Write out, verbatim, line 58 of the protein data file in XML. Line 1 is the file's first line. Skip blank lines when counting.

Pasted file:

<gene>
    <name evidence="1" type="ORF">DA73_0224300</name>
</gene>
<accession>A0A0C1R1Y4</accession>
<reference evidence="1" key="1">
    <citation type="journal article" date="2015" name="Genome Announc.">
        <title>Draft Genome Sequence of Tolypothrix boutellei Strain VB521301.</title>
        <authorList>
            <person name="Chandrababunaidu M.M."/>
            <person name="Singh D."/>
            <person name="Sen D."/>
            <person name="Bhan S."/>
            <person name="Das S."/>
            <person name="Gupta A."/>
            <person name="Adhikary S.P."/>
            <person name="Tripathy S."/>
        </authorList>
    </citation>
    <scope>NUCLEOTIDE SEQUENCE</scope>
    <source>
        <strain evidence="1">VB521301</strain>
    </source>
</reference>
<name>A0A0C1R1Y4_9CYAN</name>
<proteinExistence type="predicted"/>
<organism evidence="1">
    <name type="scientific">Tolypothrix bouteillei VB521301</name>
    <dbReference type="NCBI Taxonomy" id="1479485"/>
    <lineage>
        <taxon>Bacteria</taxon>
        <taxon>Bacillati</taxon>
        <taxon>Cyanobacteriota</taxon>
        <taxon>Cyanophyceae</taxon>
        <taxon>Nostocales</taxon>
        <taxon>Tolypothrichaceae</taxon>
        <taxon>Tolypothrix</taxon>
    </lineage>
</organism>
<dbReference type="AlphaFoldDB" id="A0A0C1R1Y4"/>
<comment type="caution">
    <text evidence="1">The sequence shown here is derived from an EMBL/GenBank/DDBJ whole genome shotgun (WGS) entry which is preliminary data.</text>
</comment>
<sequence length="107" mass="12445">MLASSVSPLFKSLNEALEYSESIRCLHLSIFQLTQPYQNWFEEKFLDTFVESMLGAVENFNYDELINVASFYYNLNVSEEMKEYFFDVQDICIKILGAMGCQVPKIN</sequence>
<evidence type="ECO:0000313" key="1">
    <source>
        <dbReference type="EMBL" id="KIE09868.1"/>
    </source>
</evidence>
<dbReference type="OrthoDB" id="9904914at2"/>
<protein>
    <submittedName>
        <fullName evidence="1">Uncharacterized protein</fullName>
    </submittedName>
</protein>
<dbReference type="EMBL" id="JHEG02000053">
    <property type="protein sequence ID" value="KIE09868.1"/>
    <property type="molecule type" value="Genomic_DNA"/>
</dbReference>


</dbReference>